Photons , as quantum mechanical entities, have a wavefunction . This is a solution of a quantized form of Maxwell's equations, thus the continuity between the quantum level of photons that just have energy and spin when measured, to the classical electromagnetic wave is secured by the same differential equation solutions, in the two different frameworks, classical and quantized.
the E and B in the equation are the electric and magnetic fields entering the classical too.
For the wavefunction when complex conjugate squared one gets the probability of finding the photon at a delta(volume ) at time delta(t).
For the classical electromagnetic wave the E field is connected to
the rate of energy transport S is perpendicular to both E and B and in the direction of propagation of the wave. A condition of the wave solution for a plane wave is Bm = Em/c so that the average intensity for a plane wave can be written
To get the photon energy one has to operate with the energy operator on the wave function of the photon and will get a probability density of the energy, which will be the h*nu within a certain volume, according to the link above.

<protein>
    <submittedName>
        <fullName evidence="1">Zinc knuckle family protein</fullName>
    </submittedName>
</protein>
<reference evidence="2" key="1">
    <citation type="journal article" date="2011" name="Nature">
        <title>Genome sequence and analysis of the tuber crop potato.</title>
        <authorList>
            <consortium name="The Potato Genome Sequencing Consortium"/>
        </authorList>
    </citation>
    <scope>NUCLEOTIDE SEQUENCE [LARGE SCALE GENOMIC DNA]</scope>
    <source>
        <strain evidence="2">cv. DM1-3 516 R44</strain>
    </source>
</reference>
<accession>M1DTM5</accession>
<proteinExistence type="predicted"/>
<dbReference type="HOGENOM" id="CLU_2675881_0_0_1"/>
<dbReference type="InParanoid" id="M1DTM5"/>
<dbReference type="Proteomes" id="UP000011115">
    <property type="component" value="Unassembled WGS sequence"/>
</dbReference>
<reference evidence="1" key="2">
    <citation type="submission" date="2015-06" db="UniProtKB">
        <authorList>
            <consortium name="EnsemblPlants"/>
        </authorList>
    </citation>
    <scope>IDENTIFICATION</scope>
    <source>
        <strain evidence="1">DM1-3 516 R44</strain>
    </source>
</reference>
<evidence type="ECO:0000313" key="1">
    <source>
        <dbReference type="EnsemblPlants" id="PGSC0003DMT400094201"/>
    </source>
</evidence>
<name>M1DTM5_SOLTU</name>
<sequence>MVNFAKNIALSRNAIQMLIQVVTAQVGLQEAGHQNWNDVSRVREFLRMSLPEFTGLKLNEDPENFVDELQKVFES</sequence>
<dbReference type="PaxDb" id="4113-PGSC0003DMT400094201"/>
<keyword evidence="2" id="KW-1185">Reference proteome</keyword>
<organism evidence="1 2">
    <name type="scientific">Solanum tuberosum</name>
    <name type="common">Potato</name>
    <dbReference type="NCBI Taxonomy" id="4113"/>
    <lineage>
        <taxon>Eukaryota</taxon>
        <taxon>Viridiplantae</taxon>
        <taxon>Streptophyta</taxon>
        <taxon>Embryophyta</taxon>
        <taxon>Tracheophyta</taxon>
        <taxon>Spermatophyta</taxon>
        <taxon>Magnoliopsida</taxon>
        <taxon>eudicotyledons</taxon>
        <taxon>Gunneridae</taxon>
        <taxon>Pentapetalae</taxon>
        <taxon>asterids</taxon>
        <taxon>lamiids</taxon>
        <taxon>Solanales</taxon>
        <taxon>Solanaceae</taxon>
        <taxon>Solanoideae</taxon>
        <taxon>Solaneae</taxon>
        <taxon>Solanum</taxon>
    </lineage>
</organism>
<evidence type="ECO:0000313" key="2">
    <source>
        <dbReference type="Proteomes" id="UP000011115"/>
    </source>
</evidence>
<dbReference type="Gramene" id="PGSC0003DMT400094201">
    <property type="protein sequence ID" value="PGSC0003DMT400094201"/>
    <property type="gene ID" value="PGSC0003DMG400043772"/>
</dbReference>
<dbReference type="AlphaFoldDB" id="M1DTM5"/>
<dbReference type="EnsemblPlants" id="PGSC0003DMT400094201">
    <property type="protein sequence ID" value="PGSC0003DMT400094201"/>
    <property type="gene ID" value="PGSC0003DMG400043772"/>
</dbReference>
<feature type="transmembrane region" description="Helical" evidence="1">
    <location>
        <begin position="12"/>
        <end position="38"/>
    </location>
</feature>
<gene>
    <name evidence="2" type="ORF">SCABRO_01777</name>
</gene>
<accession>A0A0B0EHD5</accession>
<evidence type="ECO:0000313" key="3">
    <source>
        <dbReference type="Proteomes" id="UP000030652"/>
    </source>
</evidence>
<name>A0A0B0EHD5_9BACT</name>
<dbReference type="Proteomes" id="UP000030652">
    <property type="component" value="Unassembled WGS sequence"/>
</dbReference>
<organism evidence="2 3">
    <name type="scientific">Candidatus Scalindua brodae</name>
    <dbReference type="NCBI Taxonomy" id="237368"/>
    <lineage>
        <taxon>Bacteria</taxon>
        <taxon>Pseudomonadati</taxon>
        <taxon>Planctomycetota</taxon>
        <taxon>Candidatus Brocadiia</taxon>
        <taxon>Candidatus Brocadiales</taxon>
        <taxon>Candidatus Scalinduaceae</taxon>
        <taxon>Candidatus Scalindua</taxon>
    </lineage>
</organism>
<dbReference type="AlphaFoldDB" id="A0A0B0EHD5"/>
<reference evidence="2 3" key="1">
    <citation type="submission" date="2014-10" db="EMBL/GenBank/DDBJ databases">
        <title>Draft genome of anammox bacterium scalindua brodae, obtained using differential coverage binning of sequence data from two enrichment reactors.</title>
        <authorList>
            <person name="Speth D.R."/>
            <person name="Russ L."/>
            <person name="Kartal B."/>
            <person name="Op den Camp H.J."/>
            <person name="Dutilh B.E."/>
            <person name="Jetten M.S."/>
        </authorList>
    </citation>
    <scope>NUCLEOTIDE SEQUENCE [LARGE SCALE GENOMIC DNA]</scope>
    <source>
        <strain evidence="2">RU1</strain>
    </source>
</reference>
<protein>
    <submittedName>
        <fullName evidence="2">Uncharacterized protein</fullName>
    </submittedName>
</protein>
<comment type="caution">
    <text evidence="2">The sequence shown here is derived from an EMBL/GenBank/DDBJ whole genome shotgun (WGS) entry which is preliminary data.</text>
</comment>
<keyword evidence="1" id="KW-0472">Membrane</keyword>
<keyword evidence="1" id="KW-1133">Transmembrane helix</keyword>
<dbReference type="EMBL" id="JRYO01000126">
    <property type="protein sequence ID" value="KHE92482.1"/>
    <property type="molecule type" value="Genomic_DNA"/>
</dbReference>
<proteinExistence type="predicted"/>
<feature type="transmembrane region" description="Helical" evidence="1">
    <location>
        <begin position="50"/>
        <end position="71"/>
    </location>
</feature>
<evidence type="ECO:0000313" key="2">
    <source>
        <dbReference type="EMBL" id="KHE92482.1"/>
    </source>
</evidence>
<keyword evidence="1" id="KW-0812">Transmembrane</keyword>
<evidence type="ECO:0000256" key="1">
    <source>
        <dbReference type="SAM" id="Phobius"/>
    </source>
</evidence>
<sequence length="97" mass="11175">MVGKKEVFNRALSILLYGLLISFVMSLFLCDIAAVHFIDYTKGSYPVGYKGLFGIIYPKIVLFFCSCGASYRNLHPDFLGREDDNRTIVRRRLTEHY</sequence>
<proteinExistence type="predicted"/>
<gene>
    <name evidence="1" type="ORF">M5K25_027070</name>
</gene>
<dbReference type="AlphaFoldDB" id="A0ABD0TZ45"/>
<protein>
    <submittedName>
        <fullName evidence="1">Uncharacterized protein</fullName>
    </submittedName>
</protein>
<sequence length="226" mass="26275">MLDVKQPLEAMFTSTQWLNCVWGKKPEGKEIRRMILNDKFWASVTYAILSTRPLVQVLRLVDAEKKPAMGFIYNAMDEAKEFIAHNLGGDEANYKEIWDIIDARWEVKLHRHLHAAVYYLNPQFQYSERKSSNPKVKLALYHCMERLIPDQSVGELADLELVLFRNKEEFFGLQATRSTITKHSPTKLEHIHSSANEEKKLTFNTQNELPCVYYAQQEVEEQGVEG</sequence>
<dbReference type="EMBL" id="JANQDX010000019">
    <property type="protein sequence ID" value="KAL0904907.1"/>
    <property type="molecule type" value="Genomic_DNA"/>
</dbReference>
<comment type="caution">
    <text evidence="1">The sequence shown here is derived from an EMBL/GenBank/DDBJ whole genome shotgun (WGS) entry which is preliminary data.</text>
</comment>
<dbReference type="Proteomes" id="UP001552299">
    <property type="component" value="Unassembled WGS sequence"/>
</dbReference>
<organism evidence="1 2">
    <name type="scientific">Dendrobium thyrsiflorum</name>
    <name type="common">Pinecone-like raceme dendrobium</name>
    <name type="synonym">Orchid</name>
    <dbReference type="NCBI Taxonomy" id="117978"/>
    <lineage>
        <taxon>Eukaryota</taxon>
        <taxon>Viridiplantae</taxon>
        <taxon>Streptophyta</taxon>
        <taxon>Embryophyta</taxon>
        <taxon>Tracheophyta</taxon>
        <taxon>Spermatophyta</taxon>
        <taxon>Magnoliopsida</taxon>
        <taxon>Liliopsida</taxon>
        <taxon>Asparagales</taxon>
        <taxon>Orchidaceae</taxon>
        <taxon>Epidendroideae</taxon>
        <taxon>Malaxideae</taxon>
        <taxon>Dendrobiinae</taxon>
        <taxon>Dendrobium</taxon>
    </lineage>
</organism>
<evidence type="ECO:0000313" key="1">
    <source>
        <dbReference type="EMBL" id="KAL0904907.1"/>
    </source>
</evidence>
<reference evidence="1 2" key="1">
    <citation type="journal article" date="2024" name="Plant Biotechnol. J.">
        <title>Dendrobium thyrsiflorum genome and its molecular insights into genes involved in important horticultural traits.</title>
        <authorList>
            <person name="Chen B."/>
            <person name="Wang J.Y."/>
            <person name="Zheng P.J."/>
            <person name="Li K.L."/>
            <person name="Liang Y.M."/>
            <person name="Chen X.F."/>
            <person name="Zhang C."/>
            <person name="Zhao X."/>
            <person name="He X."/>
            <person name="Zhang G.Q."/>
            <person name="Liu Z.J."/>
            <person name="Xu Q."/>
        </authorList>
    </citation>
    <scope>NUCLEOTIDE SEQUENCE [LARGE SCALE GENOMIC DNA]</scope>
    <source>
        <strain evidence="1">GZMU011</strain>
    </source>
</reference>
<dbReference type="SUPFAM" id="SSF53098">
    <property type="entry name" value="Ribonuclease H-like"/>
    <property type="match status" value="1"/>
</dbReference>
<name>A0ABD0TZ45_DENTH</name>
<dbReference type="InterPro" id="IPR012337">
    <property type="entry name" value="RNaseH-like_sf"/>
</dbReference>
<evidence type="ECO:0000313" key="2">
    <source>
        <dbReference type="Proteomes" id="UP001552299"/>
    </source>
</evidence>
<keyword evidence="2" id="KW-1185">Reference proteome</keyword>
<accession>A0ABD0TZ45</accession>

Thus the energy of the photon is as arbitrary as any other energy concept, and it is carried by energy=h*nu where nu is the frequency of the emergent classical wave by mathematical continuity of the Maxwell equations in both regimes.
I think that the main reason the photon wave function is not discussed is because the classical wave of Maxwell's equations is so successful that it is not necessary to delve into the intricate connection at the level of solving equations. In Quantum Field Theory it can be shown how the classical fields emerge from the underlying quantum mechanical, a demonstration here.
This link discussing the connection between the classical polarized EM wave and the photons that build it up might help the intuition.